In 1984, the Road Warriors moved on to American Wrestling Association with their manager Ellering. Promoter Vern Gagne brought the team to be a heel team, but in little time they won the fans over and became AWA’s top draw. By August 25, they had become AWA World Tag Team champs by defeating the team of The Crusher and Baron Von Raschke. As top draws, the Road Warriors primarily feuded with the likes of The Fabulous Ones and the Fabulous Freebirds. After a while, the Road Warriors began to split their time between the AWA and NWA territories, feuding with NWA World Tag Team titleholders, the Russians, while still holding the AWA belts. On September 29, 1985, they would drop the AWA belts to Jimmy Garvin and “Mr. Electricity” Steve Regal thanks to interference by the Freebirds. They would leave AWA in 1986 after defeated the team of Garvin and Michael Hayes in a steel cage match.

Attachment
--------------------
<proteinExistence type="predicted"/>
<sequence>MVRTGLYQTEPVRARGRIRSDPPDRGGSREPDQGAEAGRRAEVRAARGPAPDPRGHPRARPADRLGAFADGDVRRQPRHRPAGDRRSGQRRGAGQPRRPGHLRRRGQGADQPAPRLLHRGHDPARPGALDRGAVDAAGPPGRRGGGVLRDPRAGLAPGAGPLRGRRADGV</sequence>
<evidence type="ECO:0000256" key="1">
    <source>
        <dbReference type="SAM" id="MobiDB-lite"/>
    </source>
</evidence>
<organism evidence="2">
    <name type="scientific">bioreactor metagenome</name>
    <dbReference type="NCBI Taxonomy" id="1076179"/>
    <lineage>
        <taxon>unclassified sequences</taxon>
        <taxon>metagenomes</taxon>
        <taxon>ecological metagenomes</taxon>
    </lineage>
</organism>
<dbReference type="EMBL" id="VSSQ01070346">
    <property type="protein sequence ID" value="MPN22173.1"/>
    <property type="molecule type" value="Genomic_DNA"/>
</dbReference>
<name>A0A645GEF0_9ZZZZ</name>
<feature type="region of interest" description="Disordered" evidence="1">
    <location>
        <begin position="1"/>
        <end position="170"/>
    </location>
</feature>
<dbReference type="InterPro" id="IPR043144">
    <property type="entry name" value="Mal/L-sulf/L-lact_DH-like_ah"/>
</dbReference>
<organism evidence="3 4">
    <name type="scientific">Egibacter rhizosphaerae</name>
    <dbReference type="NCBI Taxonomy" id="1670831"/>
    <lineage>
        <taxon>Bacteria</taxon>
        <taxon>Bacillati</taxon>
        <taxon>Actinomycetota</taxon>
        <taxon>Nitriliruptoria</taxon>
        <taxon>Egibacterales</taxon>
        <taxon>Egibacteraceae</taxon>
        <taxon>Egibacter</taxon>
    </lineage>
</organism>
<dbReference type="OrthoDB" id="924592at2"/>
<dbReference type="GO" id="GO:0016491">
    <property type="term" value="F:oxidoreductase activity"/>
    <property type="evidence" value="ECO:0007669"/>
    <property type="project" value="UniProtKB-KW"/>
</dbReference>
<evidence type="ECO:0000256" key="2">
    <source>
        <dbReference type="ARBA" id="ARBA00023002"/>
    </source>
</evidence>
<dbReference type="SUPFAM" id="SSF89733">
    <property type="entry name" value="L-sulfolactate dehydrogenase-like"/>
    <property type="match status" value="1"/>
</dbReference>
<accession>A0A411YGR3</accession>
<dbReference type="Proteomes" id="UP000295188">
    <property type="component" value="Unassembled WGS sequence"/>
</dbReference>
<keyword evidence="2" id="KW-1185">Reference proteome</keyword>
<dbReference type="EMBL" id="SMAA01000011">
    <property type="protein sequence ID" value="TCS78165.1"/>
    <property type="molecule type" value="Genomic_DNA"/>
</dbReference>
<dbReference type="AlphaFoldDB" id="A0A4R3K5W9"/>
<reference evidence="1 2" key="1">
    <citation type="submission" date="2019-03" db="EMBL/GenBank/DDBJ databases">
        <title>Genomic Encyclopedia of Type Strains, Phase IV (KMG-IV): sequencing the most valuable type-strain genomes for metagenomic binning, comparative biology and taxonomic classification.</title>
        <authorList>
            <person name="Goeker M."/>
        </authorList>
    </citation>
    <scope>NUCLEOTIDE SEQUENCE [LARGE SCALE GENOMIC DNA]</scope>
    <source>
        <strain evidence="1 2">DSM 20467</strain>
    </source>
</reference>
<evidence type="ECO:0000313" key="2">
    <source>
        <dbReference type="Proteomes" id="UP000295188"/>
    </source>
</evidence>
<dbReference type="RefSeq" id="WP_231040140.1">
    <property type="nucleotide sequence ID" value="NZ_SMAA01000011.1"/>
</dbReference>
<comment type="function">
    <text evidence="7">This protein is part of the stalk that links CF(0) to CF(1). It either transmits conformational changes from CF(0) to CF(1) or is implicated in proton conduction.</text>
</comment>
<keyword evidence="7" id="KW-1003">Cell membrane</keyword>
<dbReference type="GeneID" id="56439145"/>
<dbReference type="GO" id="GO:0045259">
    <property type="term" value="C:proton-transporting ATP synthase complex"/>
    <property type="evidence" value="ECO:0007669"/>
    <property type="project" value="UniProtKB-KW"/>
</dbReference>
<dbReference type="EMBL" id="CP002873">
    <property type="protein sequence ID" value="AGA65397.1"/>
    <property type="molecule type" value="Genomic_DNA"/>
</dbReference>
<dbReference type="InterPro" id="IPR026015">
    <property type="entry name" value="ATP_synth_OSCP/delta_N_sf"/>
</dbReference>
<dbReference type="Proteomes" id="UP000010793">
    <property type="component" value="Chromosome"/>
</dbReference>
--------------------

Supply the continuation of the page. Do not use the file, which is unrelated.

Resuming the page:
They would then head to Japan and the NWA International Tag Team title. After losing the belts to PWF tag champs Jumbo Tsuruta and Yoshiaki Yatsu in a unification match, the Road Warriors would become the last defending champions of the NWA International belts.
During this time, they would also begin wrestling exclusively in the NWA. They won the inaugural Jim Crockett Sr. Memorial Cup Tag Team Tournament by beating Ron Garvin and Magnum T.A. in the finals. They would feud with Ivan and Nikita Koloff and the Midnight Express during the Great American Bash tour. At Starrcade ’86, the Road Warriors would defeat the Midnight Express in a Scaffold Match.
The Road Warriors teamed up with Dusty Rhodes to win the NWA Six-Man Tag Team Championship on two occasions. In 1988, they would also defeat the Midnight Express for the NWA World Tag Team title. They then turned heel and brutally beat Dusty Rhodes, going as far as removing a spike from their famed shoulder pads and gouging Rhodes’s eye– this led to NWA removing Rhodes as the head booker. Before Rhodes was fired, Animal beat him at Clash of Champions in order to replace him on six-man team with All-Japan Pro Wrestling superstar Genichiro Tenryu. However, the six-man titles were quickly abandoned shortly after this.